The human cost of diabetes access is too great to ignore this Diabetes Awareness Month

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The human cost of diabetes access is too great to ignore this Diabetes Awareness Month

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Before Drs. Frederick Banting and Charles Best co-discovered insulin 100 years ago, people with diabetes were faced with a death sentence. Living with diabetes would kill, or maim people, and there was nothing they or their families could do.

Banting and Best knew insulin would be a gift to the world. Banting refused to put his name on the patent. He felt it was unethical for a doctor to profit from a life-saving discovery. His co-inventors, James Collip and Charles Best, sold the insulin patent to the University of Toronto for a mere $1.

The reason? They wanted everyone who needed the medication to be able to afford it.

The reality 100 years later? Diabetics are fighting for their lives, sharing insulin with one another, begging for insulin online, or worse – rationing, or going without because they can’t afford it, or find a way to get it.

Many of us are in a position where we might be able to afford our insulin today, but tomorrow is not promised.

We face a similar issue when it comes to other medications, tech, and devices. They’re expensive. They increase our quality of life, but diabetes management sometimes becomes about what you can afford to have, rather than what you need to manage in the best way. That situation has many of us making choices and sacrifices we never asked for.

So, it feels strange to get solicitations and sponsored ads fundraising for a cure when many don’t have access to one of the most profound discoveries of the 20th century.

A couple of weeks ago on my Facebook feed, I saw not one, but two ads fundraising for a cure for diabetes.

The first one was the first item in my feed. The second, just a few scrolls later.

Only my close friends knew, but I saw both of these messages while in the middle of wondering if I was going to be able to afford my own insulin after next month.

My husband’s company was sold, and his position was eliminated. We were given five days’ notice that he wouldn’t have a job anymore.

Since I’m self-employed, it also meant that we wouldn’t have health insurance. Luckily, it worked itself out, and he got a better job, with no lapse in employment. But there were a few days where the hypothetical plan we had in place (cashing out savings, or (our tiny) retirement funds to afford my medical costs) could’ve become real.

A couple of weeks back I had another sticky situation. My insurance wouldn’t cover the type of insulin my doctor wanted me to use. 5 insulin pens – a one-month’s supply for me – would have cost me $1,500 out of pocket. We figured it out, and I switched insulins. But it’s incredible to me that my insurance dictated my medical care. I had to change my care plan because of what I could afford.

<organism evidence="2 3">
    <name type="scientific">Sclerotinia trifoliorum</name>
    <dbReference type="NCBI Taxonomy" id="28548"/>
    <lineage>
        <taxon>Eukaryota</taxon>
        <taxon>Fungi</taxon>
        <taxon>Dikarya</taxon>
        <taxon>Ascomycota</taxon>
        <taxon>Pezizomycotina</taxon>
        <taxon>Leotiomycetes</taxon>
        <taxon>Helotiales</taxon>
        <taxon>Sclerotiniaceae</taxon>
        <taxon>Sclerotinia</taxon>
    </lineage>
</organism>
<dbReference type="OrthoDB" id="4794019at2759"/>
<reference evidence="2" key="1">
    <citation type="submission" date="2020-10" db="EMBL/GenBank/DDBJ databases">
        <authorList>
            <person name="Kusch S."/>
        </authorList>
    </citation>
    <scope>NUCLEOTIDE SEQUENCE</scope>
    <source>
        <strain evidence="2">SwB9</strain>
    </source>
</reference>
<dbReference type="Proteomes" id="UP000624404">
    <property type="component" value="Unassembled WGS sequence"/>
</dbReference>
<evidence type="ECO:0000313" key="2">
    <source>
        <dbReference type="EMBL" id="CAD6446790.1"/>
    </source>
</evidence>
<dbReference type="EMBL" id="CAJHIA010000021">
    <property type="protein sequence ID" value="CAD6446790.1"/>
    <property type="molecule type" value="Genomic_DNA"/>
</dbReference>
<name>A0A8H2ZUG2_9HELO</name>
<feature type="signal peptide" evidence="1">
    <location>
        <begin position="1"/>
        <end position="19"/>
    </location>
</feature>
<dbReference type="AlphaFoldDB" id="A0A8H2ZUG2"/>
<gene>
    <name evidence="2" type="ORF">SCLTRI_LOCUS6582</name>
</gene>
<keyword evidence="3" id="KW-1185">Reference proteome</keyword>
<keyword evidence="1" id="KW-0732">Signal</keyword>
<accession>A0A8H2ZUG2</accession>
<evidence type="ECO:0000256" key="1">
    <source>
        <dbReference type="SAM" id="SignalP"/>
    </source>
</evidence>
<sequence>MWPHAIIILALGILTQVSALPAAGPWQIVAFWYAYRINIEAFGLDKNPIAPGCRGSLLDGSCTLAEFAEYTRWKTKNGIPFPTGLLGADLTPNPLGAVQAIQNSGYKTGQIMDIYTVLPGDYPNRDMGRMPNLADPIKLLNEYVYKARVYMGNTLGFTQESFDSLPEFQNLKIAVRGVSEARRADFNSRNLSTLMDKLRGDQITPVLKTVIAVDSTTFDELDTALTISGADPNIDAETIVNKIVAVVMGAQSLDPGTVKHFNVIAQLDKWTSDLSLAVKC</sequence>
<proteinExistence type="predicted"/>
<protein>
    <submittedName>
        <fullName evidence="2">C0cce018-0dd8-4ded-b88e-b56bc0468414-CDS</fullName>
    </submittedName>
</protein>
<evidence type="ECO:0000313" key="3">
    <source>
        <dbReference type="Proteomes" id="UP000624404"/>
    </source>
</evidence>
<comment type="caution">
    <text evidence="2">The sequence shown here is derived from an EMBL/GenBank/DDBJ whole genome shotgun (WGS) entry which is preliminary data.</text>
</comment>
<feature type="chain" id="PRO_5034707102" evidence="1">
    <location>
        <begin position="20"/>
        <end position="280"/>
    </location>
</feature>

I don’t condemn anyone for participating in these fundraisers. I don’t even blame diabetes organizations for fundraising, and pushing for a cure. An eventual cure would make life better. An eventual cure would make life easier. A cure for diabetes would completely change the world. A cure would save more lives (but something tells me we’d be having this same conversation about who has access to it).

But we’re living in the space between the discovery of insulin and a cure. And who knows how far away that cure might be, and what the cost of that cure may look like (not just in dollars – in time off of work, in recovery, in access, etc).

Every day, I see people legitimately asking to have their insulin and medication needs met. GoFundMe fundraiser after fundraiser posted and amplified. Selling art, or nude photos to meet funding goals.

People doing everything they can to make it.

Then, we see the grief from people who’ve lost their loved ones and are fighting every single day to ensure others don’t meet the same fate because they couldn’t afford their insulin and medications.

It’s a shock (but not a total surprise) that the largest organizations, who represent patients, clinicians, researchers, and the like don’t make more noise and more effort to change the trajectory of insulin, medication and device affordability.

Not just once a year, not just around the time to meet fundraising goals. Not just when advocates call them out for not doing it. Not just to appease. But every single day until it has changed.

National Diabetes Awareness Month is always interesting for me to witness. I talk about diabetes nearly every day, so I take a step back, and usually amplify other advocate voices instead of my own.

Not everyone understands diabetes – that’s why stigma is so prevalent. And not everyone knows that there isn’t a cure for diabetes.

Even more, people don’t understand the trajectory of the price of insulin since modern insulins were introduced. And how the price is only going to keep rising. Until so many people can’t afford it that the unimaginable happens.